Read more in his Letter from Georgia.
1 April 2019
Tags: Georgia Chaldeans Assyrian Church
Pope Francis visited with migrants during his weekend trip to Morocco. (video: YouTube/CNS)
Moroccan archbishop describes fruits of visit of Pope Francis (Vatican News) With the papal visit to Morocco concluded, Archbishop Cristobal Lopez Romero of Rabat spoke to Vatican News about the impact of Pope Francis’ visit and his hopes for the future of the small Moroccan Church. Archbishop Lopez Romero said he is grateful to God for all of the graces which the Pope’s trip brought to the Church in Morocco. He thanked all of the State and Church Authorities who worked to ensure the success of the visit and highlighted 3 topics addressed by the Pope as being of particular interest to Moroccans…
Pope visits Muslim training center, migrants in Morocco (CNS) Moving from ideals and principles to concrete examples, Pope Francis met in Morocco with Muslim men and women studying to be prayer leaders and preachers and with dozens of migrants assisted by Caritas. A religious faith respectful of others and care for migrants were key themes in Pope Francis’ speech at his arrival ceremony in Rabat on 30 March. After meeting privately, Pope Francis and King Mohammed VI went on to the school the king founded to counter violent strains of Islam by training imams and “murshid,” men and women preachers and spiritual guides…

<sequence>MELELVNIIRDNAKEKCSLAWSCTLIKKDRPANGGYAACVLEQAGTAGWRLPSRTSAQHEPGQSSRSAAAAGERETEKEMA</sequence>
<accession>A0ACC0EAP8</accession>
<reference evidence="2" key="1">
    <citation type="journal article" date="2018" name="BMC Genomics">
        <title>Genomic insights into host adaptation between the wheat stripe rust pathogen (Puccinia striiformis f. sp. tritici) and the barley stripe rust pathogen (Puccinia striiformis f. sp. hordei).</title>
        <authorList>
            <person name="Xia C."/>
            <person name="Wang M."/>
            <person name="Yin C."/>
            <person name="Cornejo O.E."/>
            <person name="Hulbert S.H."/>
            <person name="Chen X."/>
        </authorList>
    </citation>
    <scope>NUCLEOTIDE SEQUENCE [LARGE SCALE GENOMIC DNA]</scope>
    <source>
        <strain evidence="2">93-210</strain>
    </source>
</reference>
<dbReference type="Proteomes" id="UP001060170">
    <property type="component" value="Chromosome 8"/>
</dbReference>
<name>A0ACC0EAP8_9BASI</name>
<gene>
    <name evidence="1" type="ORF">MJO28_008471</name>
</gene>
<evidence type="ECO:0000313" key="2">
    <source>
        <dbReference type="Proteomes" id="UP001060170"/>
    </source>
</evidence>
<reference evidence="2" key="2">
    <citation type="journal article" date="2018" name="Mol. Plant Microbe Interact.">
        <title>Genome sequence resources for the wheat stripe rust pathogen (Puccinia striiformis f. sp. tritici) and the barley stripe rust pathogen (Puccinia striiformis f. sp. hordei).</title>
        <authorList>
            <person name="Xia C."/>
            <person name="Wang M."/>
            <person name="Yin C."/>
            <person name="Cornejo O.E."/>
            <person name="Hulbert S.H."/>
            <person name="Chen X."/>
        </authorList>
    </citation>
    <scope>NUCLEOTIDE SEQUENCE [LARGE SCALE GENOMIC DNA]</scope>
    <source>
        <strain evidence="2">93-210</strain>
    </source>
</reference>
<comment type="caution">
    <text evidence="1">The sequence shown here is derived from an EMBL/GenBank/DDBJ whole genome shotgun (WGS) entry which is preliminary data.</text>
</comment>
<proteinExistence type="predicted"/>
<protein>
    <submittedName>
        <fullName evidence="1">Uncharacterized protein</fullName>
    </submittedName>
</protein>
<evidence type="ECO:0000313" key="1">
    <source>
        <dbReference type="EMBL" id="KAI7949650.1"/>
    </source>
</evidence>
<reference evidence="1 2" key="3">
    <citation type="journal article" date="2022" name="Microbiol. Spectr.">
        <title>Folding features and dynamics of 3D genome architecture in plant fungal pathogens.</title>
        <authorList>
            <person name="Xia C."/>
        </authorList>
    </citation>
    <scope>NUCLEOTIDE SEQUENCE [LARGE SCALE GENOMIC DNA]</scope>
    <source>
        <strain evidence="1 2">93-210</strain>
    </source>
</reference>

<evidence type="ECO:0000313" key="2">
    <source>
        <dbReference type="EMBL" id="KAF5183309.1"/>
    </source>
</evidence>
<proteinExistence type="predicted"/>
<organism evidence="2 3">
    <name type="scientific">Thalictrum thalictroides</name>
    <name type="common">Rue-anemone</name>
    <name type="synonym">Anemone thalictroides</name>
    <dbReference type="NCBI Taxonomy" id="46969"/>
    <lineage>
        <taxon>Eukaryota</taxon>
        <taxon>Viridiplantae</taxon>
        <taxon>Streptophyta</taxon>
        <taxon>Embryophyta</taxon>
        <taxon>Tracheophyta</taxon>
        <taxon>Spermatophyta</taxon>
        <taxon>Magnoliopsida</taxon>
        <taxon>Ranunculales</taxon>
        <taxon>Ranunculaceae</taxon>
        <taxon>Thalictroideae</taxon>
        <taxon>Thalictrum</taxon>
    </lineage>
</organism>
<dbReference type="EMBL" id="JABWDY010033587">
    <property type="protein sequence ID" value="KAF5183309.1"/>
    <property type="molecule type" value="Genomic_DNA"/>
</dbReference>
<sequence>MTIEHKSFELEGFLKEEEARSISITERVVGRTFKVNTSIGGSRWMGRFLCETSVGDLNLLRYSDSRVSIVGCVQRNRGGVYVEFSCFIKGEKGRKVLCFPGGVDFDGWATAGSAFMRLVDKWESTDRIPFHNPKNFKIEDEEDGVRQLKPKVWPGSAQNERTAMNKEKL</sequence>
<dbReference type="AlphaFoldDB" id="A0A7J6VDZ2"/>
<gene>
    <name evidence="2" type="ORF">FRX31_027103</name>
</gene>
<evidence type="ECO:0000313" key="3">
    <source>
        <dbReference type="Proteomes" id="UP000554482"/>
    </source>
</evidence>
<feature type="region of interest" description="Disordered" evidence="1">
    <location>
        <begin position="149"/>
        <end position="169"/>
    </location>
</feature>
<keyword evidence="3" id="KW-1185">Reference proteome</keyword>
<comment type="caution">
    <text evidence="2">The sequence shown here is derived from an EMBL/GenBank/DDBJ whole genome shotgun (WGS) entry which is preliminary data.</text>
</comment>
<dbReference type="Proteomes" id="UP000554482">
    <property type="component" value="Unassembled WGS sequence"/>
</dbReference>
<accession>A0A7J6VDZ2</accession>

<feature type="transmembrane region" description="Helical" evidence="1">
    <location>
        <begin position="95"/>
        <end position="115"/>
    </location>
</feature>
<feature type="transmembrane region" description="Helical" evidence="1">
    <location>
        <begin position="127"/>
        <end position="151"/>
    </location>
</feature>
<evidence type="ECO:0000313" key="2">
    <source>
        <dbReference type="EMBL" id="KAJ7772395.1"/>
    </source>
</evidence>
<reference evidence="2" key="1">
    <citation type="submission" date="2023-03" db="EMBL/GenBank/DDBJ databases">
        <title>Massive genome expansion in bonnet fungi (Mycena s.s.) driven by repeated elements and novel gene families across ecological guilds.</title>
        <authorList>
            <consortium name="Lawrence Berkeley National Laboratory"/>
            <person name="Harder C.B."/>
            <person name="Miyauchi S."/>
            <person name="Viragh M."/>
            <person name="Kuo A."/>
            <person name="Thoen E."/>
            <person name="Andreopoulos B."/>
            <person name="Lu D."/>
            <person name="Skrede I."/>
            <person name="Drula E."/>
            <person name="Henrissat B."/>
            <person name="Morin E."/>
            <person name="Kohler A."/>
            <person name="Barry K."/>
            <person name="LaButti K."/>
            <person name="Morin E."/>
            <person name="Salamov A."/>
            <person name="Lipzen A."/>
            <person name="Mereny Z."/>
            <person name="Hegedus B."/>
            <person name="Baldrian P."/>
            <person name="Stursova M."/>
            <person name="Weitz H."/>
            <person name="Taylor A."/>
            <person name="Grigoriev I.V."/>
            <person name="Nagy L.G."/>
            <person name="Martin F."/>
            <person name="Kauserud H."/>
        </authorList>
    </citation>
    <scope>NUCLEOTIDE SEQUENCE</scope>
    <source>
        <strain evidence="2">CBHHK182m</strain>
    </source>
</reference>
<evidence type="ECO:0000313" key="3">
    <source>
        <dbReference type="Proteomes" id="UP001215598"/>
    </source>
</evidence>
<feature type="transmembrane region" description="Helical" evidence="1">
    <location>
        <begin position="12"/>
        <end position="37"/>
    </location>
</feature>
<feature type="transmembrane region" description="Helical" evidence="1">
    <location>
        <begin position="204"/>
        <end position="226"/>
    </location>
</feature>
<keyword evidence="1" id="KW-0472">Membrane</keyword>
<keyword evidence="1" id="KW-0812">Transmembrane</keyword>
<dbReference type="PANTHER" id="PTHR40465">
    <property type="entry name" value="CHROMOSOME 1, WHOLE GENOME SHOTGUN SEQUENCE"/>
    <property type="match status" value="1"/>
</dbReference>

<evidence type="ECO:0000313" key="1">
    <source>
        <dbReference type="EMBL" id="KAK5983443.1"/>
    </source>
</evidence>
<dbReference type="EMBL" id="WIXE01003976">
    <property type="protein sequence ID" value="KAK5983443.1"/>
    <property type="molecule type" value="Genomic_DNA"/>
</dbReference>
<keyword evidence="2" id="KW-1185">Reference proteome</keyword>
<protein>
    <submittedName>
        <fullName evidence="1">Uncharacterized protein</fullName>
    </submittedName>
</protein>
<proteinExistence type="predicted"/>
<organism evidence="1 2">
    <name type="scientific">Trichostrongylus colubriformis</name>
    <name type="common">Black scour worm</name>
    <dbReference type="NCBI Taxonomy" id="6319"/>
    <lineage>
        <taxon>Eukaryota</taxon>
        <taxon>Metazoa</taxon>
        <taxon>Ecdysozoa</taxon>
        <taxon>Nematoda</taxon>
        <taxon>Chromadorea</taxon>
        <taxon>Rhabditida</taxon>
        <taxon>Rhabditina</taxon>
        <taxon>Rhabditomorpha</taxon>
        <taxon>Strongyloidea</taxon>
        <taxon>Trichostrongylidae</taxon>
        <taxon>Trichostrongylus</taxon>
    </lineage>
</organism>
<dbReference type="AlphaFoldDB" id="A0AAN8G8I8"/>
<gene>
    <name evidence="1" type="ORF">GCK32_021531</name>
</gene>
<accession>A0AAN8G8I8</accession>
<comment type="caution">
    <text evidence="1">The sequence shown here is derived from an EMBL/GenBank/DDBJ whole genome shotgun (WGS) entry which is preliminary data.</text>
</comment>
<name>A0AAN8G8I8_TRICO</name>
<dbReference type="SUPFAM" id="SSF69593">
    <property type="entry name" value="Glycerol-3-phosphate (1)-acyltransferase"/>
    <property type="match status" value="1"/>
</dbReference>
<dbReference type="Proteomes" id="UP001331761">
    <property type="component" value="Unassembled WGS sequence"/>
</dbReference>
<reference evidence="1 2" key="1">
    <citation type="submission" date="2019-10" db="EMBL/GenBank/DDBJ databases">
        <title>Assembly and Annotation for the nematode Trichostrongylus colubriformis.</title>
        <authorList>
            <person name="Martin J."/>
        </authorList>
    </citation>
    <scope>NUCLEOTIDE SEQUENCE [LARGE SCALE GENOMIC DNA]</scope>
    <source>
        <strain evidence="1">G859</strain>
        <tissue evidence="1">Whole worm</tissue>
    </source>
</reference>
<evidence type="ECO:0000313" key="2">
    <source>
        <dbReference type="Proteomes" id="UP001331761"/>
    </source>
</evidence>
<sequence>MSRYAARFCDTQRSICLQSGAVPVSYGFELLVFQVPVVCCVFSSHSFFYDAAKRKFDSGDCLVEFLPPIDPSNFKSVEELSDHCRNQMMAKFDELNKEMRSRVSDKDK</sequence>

Pope in Morocco: protect ’multi-religious’ Jerusalem (Al Jazeera) Pope Francis has joined Morocco’s King Mohammed VI in saying Jerusalem should be a “symbol of peaceful coexistence” for Christians, Jews and Muslims on the first day of a visit to the North African country…
Indian priest says he was abducted at gunpoint by police (UCANews.com) Church officials in India’s Jalandhar Diocese have disputed a police claim that currency worth about US$1 million in unaccounted cash was recovered from a Catholic priest. Father Antony Madasserry, superior general of the Franciscan Missionaries of Jesus, was arrested along with five others on 29 March after 66.5 million Indian rupees in cash was recovered from three of his vehicles, police said in a statement. The entire police “story is false and misleading,” diocesan spokesman Father Peter Kavumpuram told ucanews.com...